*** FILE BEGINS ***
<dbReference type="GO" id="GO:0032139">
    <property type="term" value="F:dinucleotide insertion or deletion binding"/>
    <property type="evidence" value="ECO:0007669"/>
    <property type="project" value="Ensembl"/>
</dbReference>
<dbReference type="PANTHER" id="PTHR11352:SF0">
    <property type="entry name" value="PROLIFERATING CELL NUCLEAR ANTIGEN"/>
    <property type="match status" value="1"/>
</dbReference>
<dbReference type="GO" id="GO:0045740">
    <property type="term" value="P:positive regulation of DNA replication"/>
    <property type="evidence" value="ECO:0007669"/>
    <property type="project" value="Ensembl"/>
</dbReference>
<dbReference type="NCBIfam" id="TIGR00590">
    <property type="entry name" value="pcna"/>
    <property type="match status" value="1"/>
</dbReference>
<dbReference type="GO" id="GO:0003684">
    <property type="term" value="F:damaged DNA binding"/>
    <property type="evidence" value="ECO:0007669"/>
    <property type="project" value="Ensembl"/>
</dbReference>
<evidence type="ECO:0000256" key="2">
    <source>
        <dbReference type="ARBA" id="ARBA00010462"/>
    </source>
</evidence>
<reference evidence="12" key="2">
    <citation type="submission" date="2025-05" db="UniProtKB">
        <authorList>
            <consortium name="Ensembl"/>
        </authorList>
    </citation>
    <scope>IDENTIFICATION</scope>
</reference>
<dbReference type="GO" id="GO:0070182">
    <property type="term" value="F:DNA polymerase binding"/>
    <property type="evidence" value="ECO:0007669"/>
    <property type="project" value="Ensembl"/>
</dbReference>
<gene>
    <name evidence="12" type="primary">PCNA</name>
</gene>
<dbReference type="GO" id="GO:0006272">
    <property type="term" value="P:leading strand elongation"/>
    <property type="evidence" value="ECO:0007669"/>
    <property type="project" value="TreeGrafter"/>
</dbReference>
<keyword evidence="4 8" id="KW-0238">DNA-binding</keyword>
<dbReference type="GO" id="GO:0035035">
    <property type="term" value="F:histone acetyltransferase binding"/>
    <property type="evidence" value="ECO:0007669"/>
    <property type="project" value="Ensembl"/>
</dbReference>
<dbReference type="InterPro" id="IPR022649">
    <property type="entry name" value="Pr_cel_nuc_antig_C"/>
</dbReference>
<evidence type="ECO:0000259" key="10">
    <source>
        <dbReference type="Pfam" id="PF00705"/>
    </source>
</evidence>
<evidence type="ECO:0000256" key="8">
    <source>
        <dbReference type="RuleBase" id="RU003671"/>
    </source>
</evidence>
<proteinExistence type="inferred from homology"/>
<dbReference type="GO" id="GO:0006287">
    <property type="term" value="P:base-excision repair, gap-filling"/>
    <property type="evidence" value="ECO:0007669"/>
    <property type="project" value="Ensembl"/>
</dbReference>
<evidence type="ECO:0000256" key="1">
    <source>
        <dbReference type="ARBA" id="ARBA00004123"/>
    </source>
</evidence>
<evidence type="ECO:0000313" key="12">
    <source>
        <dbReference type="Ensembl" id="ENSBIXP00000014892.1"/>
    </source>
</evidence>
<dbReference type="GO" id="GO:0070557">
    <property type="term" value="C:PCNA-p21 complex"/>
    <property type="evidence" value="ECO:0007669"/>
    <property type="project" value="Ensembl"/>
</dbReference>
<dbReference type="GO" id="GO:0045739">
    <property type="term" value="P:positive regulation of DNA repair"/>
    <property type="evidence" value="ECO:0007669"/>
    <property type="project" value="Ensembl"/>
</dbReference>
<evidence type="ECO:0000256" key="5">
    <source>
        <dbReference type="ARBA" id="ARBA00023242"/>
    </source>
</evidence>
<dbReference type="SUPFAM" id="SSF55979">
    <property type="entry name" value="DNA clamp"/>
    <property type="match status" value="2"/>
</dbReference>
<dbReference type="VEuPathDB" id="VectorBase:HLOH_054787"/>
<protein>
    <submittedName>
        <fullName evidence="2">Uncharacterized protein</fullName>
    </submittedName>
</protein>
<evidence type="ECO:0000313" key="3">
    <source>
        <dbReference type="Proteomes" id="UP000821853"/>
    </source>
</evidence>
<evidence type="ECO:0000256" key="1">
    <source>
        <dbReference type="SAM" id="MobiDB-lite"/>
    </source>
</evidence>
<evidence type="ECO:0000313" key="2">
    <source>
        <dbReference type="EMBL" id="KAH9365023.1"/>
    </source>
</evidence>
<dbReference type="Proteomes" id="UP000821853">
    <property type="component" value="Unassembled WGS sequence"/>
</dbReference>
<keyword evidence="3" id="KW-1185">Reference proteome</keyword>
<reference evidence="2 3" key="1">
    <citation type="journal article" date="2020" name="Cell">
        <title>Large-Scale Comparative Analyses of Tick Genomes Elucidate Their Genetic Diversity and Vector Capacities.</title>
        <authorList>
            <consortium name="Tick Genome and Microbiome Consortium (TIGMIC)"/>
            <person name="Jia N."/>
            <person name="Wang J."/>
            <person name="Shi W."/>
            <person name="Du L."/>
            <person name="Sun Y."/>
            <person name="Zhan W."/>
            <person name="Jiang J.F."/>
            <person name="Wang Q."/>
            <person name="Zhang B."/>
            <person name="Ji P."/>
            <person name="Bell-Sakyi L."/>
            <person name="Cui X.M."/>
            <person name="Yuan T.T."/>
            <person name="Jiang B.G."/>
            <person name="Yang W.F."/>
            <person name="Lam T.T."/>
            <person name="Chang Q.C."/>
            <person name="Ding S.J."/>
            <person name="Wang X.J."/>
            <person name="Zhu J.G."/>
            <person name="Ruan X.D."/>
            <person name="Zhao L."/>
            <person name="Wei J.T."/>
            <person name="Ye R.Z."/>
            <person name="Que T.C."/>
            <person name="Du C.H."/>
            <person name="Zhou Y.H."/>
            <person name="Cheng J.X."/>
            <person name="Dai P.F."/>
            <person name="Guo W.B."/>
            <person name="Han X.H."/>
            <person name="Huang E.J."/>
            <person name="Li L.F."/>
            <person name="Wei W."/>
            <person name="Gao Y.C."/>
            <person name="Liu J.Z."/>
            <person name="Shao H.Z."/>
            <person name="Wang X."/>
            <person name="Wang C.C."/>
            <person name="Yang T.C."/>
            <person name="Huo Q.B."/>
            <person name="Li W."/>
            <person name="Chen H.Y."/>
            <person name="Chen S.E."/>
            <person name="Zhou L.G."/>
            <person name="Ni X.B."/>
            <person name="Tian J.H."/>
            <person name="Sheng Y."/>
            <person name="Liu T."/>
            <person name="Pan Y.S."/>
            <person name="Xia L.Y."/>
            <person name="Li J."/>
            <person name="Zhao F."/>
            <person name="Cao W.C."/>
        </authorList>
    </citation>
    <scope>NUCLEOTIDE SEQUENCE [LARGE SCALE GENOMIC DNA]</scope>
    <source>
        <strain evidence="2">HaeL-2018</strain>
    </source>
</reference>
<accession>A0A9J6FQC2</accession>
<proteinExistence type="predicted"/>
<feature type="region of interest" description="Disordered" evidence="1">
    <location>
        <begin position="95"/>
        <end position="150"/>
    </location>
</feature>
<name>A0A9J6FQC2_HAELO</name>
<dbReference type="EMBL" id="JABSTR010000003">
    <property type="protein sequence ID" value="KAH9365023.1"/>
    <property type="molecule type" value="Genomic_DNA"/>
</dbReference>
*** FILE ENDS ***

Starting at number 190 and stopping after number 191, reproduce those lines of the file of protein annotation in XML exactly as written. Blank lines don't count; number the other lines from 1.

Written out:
    <scope>NUCLEOTIDE SEQUENCE [LARGE SCALE GENOMIC DNA]</scope>
    <source>